On top of that, it includes this weird police investigation as part of the narrative. Touching on the subject, without spoiling the whole movie, something happens to one of the characters and it requires the police to interview the cast. With this, you see how writers Miles Joris-Peyrafitte and Madison Harris tried to bring a little something different here. However, considering all that is happening with Mark and his dad, Jack’s feelings toward Mark, and how Sarah plays into all that, on top of Karen and Tom’s relationship, it makes each time we get an interrogation scene jarring. For it neither sets up what is to come nor reviews what happened in such a way that seems natural. Like the artsy moments, it seems like an unnecessary method of storytelling that makes what honestly could have been a 90-minute or less, movie into something nearly 2 hours.

Overall: Mixed (Home Viewing)

Even with taking note that this is not playing at your local theater, meaning you have to make an effort to see this, I feel even if it was accessible I would have mixed feelings. For while I loved the characters, loved the plot dealing with Mark and Jack’s experimenting, as well as the complicated relationship Mark and Tom have, the way the police investigation is used honestly ruins “As You Are.” For while you understand the purpose is to present intrigue through foreshadowing, you may feel, like I did, that there were probably better ways to execute this story.

Hence the “Mixed (Home Viewing)” label for while you have to commend Joris-Peyrafitte for this being his first film, you can see that he needs to learn why the adage “Less is more” isn’t as much a cliché as it is sound advice.

Movie Directory

An old school film reel drawn by artist Dean Nelson.

On The Radar


Ratings

  • Recommended: Some of the best-seen movies we have ever watched and mentioned to friends, family, and strangers as films that need to be seen.
  • Positive (Worth Seeing): Whether you’ll have to go to the movies, download, or stream, movies of this category are worth your time and money with few, if any, qualms from us.
  • Mixed (Divisive): Due to this movie having a few quirks, of which may work for some and for others be a problem, we believe your enjoyment of this movie will depend on your taste.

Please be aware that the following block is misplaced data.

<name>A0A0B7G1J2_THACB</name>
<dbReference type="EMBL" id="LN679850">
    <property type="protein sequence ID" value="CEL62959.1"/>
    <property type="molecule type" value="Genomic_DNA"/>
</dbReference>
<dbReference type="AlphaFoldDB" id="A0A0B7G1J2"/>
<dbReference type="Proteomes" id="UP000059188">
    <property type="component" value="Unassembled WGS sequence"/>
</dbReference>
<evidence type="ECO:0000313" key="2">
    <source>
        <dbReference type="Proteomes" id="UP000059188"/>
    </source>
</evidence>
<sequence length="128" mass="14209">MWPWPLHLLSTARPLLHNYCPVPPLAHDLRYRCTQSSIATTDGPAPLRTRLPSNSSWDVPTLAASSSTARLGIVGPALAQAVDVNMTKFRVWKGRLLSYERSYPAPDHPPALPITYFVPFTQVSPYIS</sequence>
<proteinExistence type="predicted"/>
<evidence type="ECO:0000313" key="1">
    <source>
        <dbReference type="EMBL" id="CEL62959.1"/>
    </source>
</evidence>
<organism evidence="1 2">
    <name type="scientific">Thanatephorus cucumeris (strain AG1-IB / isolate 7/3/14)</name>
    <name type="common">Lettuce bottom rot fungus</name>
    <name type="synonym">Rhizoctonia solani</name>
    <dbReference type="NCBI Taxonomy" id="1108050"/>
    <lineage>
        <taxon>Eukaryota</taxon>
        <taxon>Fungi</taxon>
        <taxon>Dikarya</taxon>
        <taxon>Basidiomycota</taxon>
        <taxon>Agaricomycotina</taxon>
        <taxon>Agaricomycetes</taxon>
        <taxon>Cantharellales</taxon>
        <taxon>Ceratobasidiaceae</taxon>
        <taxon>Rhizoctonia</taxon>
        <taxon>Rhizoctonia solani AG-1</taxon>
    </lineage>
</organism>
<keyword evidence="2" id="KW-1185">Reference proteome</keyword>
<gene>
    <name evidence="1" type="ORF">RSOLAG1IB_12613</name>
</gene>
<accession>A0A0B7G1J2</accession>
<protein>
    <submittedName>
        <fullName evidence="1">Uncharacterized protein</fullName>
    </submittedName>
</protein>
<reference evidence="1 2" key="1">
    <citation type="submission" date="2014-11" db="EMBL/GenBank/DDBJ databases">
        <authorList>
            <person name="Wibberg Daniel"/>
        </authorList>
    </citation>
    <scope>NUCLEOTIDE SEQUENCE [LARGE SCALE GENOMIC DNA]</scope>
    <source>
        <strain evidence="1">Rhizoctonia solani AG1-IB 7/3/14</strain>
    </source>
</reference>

• Negative (Acquired Taste): While one or two elements kept us going until the end, unfortunately, we’re of the opinion this film never reached the potential it was marketed to have.

Special Categories/ Tags

  • Indie: By our definition, independent films are films you have to seek to find due to limited availability or lack of a marketing push.
  • Film Festival: Featured in this tag are films and shorts which were discovered thanks to various film festivals, so some of the productions may not have wide availability but still may deserve to be on your watch.
  • Shorts: Be it ten or fifteen minutes, or a half-hour, these quick teases or films get right to the point, often show the potential of filmmakers and the actors who have joined them in their journey.
  • Ending Spoilers: Trying to remember how a film ended, or want a different take on the ending, then check out the "ending spoilers" category. 
As You Are – Overview/ Review (with Spoilers)
Overall
While you have to commend Joris-Peyrafitte for this being his first film, you can see that he needs to learn why the adage “Less is more” isn’t as much a cliché as it is sound advice.
Highlights
Teenaged Intimacy
A Coming of Age Tale Without a Focus On The Privileged
Disputable
It Seems Made for A Niche
76


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Avatar of Amari

I started Wherever I Look back in 2011 and have aimed to be that friend who loves watching various forms of media and talking about it. So, from bias, strong opinions, and a perspective you may not have thought about, you'll find that in our reviews.